6

Yard, bard, computer, paradise are all considered to be English words. You can find each of them listed in an English dictionary, non-italicized, with no usage note saying they are words in another language. The phrasing "inherited word from a Celtic substrate" is weird. "Bard" would just be called a borrowed word, not an inherited word. (...


6

It is worth mentioning the fact that there seems to be some correlation between the numbers which languages may mark, and the numbers which human brains can treat differently. We can subitise small numbers, 1 to approx. 5, and so far as we've observed, languages are completely unable to mark for any number outside this range. This suggests that the ...


5

As you recognize, you have two distinct questions, one about word status and one about polysynthesis. The "one word or two" question is notoriously difficult to answer, and has no general solution (so people apply ad hoc criteria in deciding for a given language). The polysynthesis question depends on distinguishing word sequences from morphologically ...


5

This is a surname which is widespread in Eastern Europe, mainly in Ukraine, Russia, and Belarus. This word comes from Ukrainian and it is an adjective which means "barefoot, without shoes". In Ukrainian it is spelled Босий ['bɔsɪj], in Russian the surname is spelled Босый ['bɔsɨj] (the Russian word for "barefoot" is босой [bə'sɔj]), and in Belarusian it is ...


5

Many Romance languages have this distinction. In addition to French foyer noted by @Philippe, there are the Romance cognates Spanish hogar, Galician fogar, with the meaning of "home", from Vulgar Latin focarium, ultimately derived from the Latin focus "hearth". These are distinct from casa "house" (< L.) Notably, Portuguese has lar for "home", derived ...


5

First of all, words (and therefore word forms) are not made of graphemes. They're made of phonemes; either the kind of phoneme spoken as sound (as in English) or the kind of phoneme gestured with the hands (as in American sign language). No human infant learns to speak with graphemes; we learn either with sounds, or with gestures. So human languages are ...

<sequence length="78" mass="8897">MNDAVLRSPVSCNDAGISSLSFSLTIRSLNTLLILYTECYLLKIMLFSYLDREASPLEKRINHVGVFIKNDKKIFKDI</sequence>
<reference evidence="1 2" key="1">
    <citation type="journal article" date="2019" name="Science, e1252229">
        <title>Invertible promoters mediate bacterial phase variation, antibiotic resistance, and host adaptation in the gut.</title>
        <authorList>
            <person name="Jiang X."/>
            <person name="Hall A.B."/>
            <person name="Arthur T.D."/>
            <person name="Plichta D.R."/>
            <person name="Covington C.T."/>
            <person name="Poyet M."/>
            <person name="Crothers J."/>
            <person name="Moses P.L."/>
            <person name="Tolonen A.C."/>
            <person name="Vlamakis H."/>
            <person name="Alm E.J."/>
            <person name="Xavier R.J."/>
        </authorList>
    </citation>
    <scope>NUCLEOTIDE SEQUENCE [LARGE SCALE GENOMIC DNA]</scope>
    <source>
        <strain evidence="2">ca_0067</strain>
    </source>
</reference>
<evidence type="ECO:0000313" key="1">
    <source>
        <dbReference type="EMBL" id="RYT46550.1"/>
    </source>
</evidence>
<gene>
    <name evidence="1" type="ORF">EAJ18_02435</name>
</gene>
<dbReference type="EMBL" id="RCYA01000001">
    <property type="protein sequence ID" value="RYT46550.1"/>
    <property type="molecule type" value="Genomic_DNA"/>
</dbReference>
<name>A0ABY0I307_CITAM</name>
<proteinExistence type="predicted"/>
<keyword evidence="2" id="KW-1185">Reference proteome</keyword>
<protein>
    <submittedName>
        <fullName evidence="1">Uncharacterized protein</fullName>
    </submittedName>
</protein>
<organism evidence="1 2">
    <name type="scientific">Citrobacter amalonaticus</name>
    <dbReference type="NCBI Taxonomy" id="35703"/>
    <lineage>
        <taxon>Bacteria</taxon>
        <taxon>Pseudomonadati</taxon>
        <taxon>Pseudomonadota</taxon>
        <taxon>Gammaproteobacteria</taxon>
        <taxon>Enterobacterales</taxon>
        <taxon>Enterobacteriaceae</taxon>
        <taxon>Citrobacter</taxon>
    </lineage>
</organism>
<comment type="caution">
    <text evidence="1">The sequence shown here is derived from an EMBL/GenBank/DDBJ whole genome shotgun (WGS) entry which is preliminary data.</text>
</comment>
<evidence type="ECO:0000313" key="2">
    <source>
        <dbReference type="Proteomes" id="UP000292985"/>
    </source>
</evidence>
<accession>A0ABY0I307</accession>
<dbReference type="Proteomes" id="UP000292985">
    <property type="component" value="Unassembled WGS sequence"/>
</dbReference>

5

Snake and serpent mean exactly the same thing. Is that really true? Of course they both denote the same class of animals, but that doesn't mean they mean exactly the same thing. They have slightly different connotations, as well as different word usage patterns. Let's start with the latter, because it's simpler. First, there's a very slight difference in ...


5

This was an important consideration in the design of Lojban, so while I haven't gone through the process of verifying it myself, I'm fairly confident that it is true for most of the language. (Since just one mistake would make it false overall, it's hard to be certain that it's true for all parts of the language: there are a few difficult parts.) It's not ...


5

Here is Quran word for word – every word is written separately, translated, explained grammatically, and recited audio by a professional reciter. If you click a word, you are redirected to a more detailed explanation of the word.


4

Other terms for assertive and non-assertive in this context are realis and irrealis as well as positive and negative polarity. When using some, somebody etc. the existence of the entity in question is asserted. There is somebody hiding behind the box means that the speaker assumes that there is a person hiding there, although they are not aware who it is. ...


4

Thank you for digging up the article. I am afraid I find it really feeble. “Zipf’s law” (named after the American Nazi Zipf) is an application to word frequency of a very common statistical relationship known in mathematics as the power law. It had been observed, long before Zipf, by the economist Pareto with regard to income distribution, and by the ...


4

There are several terms in use that are related to what you've asked, but there's some overlap between them. Multiword Unit (MWU) or Multiword Expression (MWE). I believe this term fits what you are looking for most closely - it indicates 2 or more words that are treated as one in some way. The meaning of the MWU is not strictly determinate based on the ...


4

Either you need to lump things together, or you need to further split things up, or you need to give a reason to point to just these 4 distinctions. Making distinctions at all is arbitrary if it doesn't serve some function. For example, are you talking broadly about the entire history of a language, or are you talking about the status of words right now, in ...


4

In French, the terms "foyer" and "chez soi" express the concept of home with a strong nuance of "one's family' for the first (foyer is originally the fireplace, and by extension the hearth), while the latter is "one's own place" and therefore the place where one feels they belong. In some contexts, the word demeure also shares some of the nuances of the ...


4

In Russian, both house and home are the same, дом [dom], but in Ukrainian (which is closely related to Russian) the same word, дім [dʲim] (gen. sg. дому ['dɔmu]) is usually used to mean home, while house is called by different other words, like хата ['xata], будинок [bu'dɪnɔk], кам’яниця ['kamjanɪtsʲa] (rare), etc. I wrote "usually", because дім [dʲim] is ...